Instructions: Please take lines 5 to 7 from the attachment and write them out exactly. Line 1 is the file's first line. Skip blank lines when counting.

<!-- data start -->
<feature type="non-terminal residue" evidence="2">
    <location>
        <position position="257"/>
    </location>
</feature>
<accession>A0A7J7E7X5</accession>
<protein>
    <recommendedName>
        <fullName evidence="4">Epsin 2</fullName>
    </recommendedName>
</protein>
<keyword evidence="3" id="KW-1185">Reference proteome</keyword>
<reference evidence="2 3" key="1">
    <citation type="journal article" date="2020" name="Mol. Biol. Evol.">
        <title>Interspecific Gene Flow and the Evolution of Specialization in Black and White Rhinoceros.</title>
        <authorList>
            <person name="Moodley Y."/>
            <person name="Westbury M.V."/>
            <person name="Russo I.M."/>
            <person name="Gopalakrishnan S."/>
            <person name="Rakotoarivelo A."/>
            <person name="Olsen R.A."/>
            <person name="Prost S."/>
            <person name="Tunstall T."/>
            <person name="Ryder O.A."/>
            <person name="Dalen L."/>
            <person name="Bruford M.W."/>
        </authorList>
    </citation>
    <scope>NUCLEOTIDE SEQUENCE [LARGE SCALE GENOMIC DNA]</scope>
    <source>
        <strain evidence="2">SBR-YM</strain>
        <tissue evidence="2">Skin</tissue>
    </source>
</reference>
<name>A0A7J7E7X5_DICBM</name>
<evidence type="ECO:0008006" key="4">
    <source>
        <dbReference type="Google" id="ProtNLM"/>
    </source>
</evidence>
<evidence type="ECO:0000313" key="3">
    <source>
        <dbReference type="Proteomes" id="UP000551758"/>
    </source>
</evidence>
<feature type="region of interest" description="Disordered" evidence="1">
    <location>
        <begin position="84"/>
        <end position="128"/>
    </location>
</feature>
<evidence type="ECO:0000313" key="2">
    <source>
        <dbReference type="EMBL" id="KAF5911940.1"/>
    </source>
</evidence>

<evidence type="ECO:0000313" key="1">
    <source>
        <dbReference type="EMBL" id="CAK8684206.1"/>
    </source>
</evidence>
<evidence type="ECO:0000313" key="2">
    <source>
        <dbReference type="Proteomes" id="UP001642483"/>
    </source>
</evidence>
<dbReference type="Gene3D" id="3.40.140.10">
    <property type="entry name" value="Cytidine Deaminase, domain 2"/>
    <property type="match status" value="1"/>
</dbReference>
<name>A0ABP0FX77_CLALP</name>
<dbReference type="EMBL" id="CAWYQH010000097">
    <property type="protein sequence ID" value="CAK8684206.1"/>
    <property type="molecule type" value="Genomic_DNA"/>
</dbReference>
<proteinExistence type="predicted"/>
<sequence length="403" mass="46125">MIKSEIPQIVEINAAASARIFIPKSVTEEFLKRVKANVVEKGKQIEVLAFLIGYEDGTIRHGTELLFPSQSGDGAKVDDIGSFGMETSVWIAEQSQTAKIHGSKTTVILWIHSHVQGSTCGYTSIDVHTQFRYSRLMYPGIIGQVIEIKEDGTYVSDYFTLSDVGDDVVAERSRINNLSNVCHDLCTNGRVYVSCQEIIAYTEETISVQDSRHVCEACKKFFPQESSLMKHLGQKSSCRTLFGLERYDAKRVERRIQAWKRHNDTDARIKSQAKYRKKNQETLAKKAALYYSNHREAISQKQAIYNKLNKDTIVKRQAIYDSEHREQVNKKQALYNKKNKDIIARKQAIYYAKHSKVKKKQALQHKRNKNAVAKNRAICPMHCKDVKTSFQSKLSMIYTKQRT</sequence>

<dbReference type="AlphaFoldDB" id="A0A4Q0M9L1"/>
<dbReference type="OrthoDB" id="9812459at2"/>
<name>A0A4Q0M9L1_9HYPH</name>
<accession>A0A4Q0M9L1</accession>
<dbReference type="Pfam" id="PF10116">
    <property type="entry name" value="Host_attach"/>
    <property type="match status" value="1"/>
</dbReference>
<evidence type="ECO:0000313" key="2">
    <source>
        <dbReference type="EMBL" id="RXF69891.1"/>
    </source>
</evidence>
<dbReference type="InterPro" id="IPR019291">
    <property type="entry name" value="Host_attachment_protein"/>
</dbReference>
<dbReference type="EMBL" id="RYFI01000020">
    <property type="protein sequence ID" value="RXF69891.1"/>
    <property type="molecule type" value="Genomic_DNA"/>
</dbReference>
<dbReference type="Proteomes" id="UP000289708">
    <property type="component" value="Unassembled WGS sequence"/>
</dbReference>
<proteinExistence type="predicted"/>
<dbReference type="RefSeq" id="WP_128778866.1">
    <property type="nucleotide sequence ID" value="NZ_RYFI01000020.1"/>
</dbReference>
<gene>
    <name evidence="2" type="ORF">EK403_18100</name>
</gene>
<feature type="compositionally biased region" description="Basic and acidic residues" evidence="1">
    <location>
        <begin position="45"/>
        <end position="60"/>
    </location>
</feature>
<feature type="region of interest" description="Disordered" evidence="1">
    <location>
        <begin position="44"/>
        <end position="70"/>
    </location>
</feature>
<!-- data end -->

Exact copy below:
</feature>
<accession>A0A7J7E7X5</accession>
<protein>